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Jeep was a bit slow on the uptake in the small SUV stakes, but it has made up ground quickly with an assault on this constantly-growing segment.
Earlier this year Jeep introduced its first soft-roader, the Compass, to the local market. Now comes its second small SUV, creating a virtual “his and hers” set.
While the Compass is aimed at women, the Patriot is packaged and priced for the blokes wanting an entry-level Jeep.
A challenging northwest US launch route for this latest creation, carrying the trademark Jeep signatures — a seven-slot grille, round headlights, clamshell bonnet and upright windshield — showed the maker can confidently class it as a vehicle that goes beyond the typical soft-roader.
Starting about $1000 below the Compass base price of $32,490, the Patriot is classic Jeep. Its rugged looks are expected to turn the heads of those looking to downsize but wanting to retain the style.
Jeep already has the most fuel-efficient SUV in the world, in the Compass, at 6.5 litres of diesel per 100km combined consumption for the 2.0 TDI model. The squarer, more traditional-looking Jeep Patriot, is only marginally behind that, at 6.7 litres.
Both share the same Dodge Caliber platform, a near-identical features list and the Freedom Drive I system — a full-time, active four-wheel-drive system with lock mode.
Safety measures include standard side-curtain air bags, brake traction control, driver-controlled three-mode electronic stability program, brake assist, electronic roll mitigation and anti-lock braking system.
The mirror-image theme continues within, with removable flashlight and central armrest designed to hold an MP3 player or mobile phone and a flip-down speaker system in the tailgate.
Patriot features a standard 2.4-litre world engine, with dual variable valve timing providing 125kW of power and 220Nm of torque.
The engine is mated to a standard five-speed manual transmission or an available, continuously-variable transaxle, which has been calibrated by Chrysler Group engineers and delivers a fuel economy improvement of six to eight per cent, compared with a traditional four-speed automatic transmission.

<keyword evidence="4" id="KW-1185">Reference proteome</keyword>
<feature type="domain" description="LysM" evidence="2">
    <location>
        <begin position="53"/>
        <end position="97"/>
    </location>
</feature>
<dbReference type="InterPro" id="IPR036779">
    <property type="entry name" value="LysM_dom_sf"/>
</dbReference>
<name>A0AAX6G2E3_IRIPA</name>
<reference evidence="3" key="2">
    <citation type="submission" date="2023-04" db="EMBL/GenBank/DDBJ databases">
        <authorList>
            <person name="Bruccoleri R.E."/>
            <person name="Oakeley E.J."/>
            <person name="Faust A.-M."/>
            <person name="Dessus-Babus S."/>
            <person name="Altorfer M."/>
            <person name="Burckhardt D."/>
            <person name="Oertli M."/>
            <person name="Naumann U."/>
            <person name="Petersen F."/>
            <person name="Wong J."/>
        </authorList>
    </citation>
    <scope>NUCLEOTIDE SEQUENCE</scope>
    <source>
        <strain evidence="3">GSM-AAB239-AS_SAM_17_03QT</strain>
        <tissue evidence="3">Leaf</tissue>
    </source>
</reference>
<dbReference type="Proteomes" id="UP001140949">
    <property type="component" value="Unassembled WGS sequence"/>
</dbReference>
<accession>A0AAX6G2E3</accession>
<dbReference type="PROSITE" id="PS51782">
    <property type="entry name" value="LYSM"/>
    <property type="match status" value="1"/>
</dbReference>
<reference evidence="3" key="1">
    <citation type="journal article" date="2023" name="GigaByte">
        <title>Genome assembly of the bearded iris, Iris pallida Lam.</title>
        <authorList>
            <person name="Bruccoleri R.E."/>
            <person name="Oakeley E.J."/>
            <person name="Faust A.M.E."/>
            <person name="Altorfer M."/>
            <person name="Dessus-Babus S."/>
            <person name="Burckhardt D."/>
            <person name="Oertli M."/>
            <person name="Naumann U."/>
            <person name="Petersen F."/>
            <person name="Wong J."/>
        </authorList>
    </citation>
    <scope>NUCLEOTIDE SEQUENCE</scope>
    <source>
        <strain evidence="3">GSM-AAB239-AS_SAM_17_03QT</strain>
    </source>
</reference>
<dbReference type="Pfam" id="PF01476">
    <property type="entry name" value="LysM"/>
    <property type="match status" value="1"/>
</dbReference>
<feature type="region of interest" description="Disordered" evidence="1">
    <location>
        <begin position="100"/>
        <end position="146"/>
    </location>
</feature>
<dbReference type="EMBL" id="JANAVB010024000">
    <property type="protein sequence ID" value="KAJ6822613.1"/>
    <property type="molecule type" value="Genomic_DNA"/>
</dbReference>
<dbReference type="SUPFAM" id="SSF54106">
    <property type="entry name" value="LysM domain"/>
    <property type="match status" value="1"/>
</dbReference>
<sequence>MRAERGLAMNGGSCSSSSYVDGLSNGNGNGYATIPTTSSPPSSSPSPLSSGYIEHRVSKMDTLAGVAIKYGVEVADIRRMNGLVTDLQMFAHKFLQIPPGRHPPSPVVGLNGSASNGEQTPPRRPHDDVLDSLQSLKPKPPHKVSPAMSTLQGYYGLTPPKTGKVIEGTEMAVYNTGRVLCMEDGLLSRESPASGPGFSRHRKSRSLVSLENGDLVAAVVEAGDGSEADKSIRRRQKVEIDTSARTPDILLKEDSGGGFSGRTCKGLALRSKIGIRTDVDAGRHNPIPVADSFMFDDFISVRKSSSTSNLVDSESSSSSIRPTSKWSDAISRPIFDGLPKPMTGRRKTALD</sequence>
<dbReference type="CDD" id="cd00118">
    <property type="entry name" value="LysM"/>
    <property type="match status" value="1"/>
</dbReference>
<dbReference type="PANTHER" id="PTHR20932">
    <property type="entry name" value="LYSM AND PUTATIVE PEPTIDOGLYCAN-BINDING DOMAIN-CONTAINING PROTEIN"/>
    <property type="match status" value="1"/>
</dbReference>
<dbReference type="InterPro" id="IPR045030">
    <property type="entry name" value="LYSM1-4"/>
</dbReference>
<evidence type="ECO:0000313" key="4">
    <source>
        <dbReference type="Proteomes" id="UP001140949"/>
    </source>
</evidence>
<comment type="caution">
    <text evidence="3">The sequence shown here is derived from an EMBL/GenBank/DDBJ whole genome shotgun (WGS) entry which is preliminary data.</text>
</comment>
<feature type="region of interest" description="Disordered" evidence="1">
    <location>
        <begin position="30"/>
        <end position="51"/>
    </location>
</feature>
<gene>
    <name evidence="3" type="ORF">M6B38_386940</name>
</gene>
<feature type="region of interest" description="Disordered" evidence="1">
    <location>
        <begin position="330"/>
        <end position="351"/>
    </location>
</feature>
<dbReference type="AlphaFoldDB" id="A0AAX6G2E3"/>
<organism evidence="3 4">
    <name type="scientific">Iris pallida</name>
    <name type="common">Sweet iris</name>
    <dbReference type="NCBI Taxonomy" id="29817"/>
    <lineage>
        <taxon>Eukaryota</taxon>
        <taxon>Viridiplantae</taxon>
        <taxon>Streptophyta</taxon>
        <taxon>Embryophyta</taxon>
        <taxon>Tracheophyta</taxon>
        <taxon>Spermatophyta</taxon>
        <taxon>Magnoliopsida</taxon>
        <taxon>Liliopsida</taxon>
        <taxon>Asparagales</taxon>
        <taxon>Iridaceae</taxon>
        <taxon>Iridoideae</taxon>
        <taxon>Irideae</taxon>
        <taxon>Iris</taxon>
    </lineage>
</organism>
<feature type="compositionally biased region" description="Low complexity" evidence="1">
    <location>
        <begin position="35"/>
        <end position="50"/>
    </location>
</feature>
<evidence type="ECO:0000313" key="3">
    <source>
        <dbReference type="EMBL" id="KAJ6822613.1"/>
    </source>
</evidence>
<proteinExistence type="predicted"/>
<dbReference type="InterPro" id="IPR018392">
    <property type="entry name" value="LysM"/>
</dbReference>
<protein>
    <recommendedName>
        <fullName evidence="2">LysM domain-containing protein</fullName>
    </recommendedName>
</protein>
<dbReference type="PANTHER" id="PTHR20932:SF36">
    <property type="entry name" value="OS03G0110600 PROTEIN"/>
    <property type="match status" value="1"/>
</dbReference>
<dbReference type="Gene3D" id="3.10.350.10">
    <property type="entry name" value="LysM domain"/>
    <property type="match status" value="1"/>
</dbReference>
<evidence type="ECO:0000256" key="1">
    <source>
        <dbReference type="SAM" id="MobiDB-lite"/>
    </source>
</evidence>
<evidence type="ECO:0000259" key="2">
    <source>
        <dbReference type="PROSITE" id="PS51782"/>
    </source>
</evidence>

As with the Compass, the state-of-the-art Volkswagen direct-injection, two-litre turbo diesel is also an option in the Patriot. Producing 103kW/310Nm and matched to a six-speed manual transmission, this is a model hard to look past.
The Patriot will come to Australia in August in two guises, Sport and Limited.
Sport includes as standard the 2.4-litre petrol engine and five-speed manual. It takes side-curtain airbags, ESP, brake traction control, ERM and ABS as standard and comes with cloth seats and 17-inch alloy wheels, among a long list of “features” new cars are expected now to have. Diesel adds about $4000 to the petrol manual-version price, with the CVT model sitting snugly between the two.
The Limited adds speed control, a roof rack with cross-bars, body-coloured fascias, bodyside mouldings, fog lamps, leather-trimmed bucket seats and leather-wrapped steering wheel with audio controls.
Also in the Limited models are heated front seats and a power express sunroof. Limited models will be about $4000 extra across the range. All Australian-destined Patriots have a full-sized spare wheel as an available option.
Jumping behind the wheel of the new entry-level Jeep on the imposing US northwest coast — where rugged forest-capped mountains run to rolling sand dunes and a furious coast — it was clear the off-roading specialists wanted to break the perception that compact SUVs could not be capable beyond the bitumen.
Nimble, with a comfortable ride on the sweeping-cornered blacktop surface, the Patriot's first off-road test was going to be its toughest.
That test came in the form of a sprawling range of sand dunes, littered with quad bikes and looking much the home of the toughest off-roaders.
Jeep heads, wary of the embarrassment that would be a Patriot buried in the soft sand, joined drivers for a tour of the dunes, navigating the way of the Patriots, which were fitted only with three-season road tyres. They had little to worry about, given the failed attempts of the Australian contingent to bog the cars.
Logging tracks over those imposing mountains were the next test. Unfortunately for Jeep, the American authorities take a great deal of care with even their most isolated roads and Lthe tracks were hardly a test. The winding tracks did, however, raise some quibbles and concerns.
Most in question is the durability of the Patriot, which rides relatively low for an off-roader. With 200mm of ground clearance, it is not going to make a rock-hopper.
And, depending on your driving ability, the ESP's eagerness to kick in, even when you've technically turned it off, can be either annoying or reassuring.
While they'd never make it over Big Red and you would not risk a solo outback adventure in the Patriot, it would make a quite worthy and bush-ready weekender.
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